By Josh Stearns
Have you ever experienced “debunker’s backlash?”
Debunkers backlash comes when you comment on a friend’s Facebook post to point out that, “No, that celebrity didn’t just die.” Or you reply to a tweet to point out that “No there were no sharks in the street.” Or you interrupt a friend at a bar to say “No, there is no such thing as a pumpkin-spiced condom.”
You think you are doing a public service. You think you are helping out. But then the crowd turns on you. People defend the falsehoods, because the falsehoods resonated with them. This is usually summed up by someone saying, “Well, I don’t care if it’s true, it’s still a nice story, picture, etc…”
In this scenario the person doing the debunking can end up looking like a prude, a scold, a know-it-all.
But the reality is that most who work in verification and fact checking are not “Debbie Downers”. We think this work can be really fun. There is a sense of mystery and investigation in tracking down the origins of a photo, or geolocating a piece of eyewitness footage. Indeed, Paulo Ordoveza, the person behind the debunking account @PicPedant, said in an interview that this kind of fact checking “triggers my hunter instinct.”
— PicPedant (@PicPedant) January 6, 2016
We could look, for example, at the fact-checking rap battle between rapper B.o.B. and astrophysicist Neil deGrasse Tyson which took the web by storm last week. Throughout the exchange Tyson engaged with humor, respect and a sense of play while sticking clearly to the facts.
After Caitlin Dewey ended her Washington Post column on “What Was Fake on the Internet This Week”, she pointed out that not all misinformation is created equal. “The Internet does have a long history of prankery and trolling and shenanigans,” she said in an interview here at First Draft News, “and some of those jokes are legitimately very clever and funny.”
When I’m asked why people create and circulate fake photos or rumors online I refer back to earlier technology. For me, fake photos and online rumors are often the prank phone calls of the digital age. Just like prank calls, these fakes run the gamut between harmless and really troubling. Today’s trend of SWATing, when police are falsely called to someone’s house, is a reminder of how bad prank phone calls can get.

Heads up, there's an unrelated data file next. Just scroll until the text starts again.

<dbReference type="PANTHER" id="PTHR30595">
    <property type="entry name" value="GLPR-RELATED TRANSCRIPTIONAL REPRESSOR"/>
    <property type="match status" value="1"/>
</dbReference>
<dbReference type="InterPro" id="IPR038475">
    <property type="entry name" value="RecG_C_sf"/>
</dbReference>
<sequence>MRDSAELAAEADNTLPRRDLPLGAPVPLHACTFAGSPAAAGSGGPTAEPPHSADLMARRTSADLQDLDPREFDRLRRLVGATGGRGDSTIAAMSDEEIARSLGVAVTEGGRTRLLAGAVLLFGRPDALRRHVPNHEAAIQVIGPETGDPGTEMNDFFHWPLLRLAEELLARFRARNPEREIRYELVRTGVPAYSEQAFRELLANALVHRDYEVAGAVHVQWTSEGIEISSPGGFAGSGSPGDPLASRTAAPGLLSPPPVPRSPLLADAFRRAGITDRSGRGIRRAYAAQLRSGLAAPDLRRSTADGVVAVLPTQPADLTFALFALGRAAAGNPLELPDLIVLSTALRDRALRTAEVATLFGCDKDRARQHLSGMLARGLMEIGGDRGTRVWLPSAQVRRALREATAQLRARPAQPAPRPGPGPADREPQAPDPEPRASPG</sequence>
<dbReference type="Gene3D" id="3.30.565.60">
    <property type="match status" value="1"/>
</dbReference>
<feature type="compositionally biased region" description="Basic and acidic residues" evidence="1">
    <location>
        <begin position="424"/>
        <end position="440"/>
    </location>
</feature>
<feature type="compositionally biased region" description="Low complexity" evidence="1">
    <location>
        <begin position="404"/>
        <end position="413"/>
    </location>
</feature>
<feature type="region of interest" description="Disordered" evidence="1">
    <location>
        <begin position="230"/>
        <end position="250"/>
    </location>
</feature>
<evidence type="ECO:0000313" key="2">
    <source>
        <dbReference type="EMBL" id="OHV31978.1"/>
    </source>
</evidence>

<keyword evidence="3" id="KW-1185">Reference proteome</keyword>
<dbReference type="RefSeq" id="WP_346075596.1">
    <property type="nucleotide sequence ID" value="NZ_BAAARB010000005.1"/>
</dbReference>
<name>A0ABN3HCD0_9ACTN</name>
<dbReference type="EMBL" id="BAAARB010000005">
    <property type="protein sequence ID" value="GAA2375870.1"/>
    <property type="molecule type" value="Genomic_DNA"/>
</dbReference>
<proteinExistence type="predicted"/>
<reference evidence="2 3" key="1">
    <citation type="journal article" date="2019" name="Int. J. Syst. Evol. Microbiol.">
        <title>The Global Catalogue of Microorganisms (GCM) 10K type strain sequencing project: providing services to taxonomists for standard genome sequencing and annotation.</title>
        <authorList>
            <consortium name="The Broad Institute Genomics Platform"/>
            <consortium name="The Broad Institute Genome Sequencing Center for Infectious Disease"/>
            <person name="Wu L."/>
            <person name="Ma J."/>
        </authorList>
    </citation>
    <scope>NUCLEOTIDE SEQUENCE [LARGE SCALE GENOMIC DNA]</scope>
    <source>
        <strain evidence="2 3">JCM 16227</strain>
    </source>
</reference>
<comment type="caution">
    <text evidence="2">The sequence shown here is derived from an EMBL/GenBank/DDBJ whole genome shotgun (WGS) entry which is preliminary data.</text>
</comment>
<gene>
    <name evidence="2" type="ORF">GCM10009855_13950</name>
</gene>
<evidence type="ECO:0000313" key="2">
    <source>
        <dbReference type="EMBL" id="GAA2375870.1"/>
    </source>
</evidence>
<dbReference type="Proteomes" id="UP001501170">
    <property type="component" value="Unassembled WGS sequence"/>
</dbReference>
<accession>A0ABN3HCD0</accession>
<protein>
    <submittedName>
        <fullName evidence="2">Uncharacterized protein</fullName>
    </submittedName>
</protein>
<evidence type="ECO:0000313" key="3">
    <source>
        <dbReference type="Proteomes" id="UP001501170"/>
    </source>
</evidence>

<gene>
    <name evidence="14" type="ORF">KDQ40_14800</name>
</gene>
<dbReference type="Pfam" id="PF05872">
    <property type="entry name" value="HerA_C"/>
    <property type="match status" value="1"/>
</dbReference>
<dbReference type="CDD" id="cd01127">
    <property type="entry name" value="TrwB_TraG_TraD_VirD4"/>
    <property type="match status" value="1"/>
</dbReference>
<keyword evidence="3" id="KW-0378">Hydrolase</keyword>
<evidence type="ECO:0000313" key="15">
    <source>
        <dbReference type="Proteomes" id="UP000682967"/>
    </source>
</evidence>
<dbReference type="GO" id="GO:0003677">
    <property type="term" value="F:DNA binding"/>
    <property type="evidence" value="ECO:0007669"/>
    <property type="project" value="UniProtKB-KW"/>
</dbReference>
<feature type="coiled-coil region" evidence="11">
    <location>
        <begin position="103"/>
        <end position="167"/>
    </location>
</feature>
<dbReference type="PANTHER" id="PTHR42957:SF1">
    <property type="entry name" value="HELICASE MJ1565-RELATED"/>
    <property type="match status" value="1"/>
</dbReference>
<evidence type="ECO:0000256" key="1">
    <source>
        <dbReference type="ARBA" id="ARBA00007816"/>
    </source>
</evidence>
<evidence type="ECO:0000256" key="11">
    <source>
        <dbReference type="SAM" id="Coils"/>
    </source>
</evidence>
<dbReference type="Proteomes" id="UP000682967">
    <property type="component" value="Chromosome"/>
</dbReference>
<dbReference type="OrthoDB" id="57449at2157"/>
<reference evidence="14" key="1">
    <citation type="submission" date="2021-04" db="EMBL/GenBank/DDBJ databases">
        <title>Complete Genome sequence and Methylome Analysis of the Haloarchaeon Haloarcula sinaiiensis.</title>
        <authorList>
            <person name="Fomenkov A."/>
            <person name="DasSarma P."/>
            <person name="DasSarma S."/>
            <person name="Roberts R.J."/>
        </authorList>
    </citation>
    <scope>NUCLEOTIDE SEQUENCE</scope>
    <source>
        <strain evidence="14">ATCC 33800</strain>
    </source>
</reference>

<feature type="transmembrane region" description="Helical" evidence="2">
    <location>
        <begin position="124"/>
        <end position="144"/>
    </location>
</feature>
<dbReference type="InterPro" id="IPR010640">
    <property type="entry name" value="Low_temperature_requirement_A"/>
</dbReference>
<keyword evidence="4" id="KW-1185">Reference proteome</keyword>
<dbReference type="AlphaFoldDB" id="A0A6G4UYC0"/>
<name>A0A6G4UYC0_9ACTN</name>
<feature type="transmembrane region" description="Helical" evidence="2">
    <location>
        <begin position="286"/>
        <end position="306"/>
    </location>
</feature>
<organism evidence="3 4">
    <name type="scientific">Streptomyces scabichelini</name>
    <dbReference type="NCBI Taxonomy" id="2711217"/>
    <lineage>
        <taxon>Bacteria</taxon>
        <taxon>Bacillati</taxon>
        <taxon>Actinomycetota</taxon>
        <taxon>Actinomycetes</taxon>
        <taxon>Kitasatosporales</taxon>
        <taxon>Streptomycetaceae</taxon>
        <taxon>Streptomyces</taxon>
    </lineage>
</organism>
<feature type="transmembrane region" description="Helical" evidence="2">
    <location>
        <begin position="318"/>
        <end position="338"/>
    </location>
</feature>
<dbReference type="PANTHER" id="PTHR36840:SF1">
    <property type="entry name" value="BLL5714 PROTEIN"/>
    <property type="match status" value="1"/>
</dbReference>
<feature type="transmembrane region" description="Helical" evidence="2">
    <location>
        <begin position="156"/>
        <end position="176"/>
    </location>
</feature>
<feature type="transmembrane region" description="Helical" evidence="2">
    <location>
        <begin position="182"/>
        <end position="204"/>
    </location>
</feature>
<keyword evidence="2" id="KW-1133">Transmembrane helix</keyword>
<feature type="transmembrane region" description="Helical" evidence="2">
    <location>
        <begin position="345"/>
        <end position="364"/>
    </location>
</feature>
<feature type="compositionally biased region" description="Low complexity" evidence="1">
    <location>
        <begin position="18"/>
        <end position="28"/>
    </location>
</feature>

Craig Silverman, another member of the First Draft Coalition, has researched the psychology of why people share bad information, rumors and hoaxes.
“Rumor, simply put, is one of the ways humans attempt to make sense of the world around them,” he wrote in a report for the Tow Center for Digital Journalism at Columbia University. “They are not an accident, a mistake, or something we can fully stamp out. They are core to the human experience.”
This is one of the reasons people get defensive when confronted with debunking. It is seen as an attack not just on the details of what they posted, but on them personally and the way they view the world.
Silverman’s research highlights how having fun can actually make debunking more effective. When rumors started to spread online about the possibility of Durex making a “pumpkin spice condom”, the company fairly quickly denied the reports.
In a statement they said: “Durex has heard that people are saying we launched a ‘Pumpkin Spice’ condom. We can’t claim this one, but we do love it when people spice it up in the bedroom.”
Silverman writes: “The debunking didn’t ruin the joke; Durex’s playful response likely aided it,” and that gave cover to people who had already reported on the condom rumor to report on the correction. In fact, the corrected story spread further and faster than the initial rumor.
On top of that, Silverman noted that the most shared of these debunking stories came from MTV.com because, in part, they carried on the joke by suggesting other “amusing (and fake) Durex flavors, such as a Pulled Pork Flavored condom.”
While this topic obviously lends itself to a humorous approach, people find humor in newspaper corrections all the time. Funny newspaper corrections go viral every now and again, driving more traffic than the original article. Last year The Week went so far as to round-up “The 11 funniest New York Times corrections of 2015.”
Paulo Ordoveza of @PicPedant regularly interjects his debunks, which tend to focus on science and nature photos, with snark and humor meant to help make the correction more shareable.
“The humor is very much an intentional aspect of PicPedant’s sarcastic tone,” he wrote in an email interview. “Occasionally I assume the tone of what they call ‘Weird Twitter’ – that ironic emulation of careless teen-style writing.”
— PicPedant (@PicPedant) January 25, 2016
But Ordoveza is careful to balance how he responds to real people versus the big, commercial accounts that specialize in ripping off and misattributing images.
When responding to professional peddlers of misinformation he tries to emphasize the “pedant” character, “to assume the air of a self-aware elitist jerk with a superiority complex.” But part of the humor of this character is that his followers are in on the joke.
“I try to be friendly to my actual followers and compatriots in debunkery,” he told me.
Not every topic can or should be taken lightly. The work we do around breaking news, including eyewitness accounts of terrible events and abuses, has to be handled with care and thoughtfulness.
However, when we can, we should try to reclaim some of the fun in getting it right. At the First Draft News website we’ve created a series of games to help teach people the skills of online verification. If we want more people to take up these tools and embody these practices we should embrace the fun side of doing this work.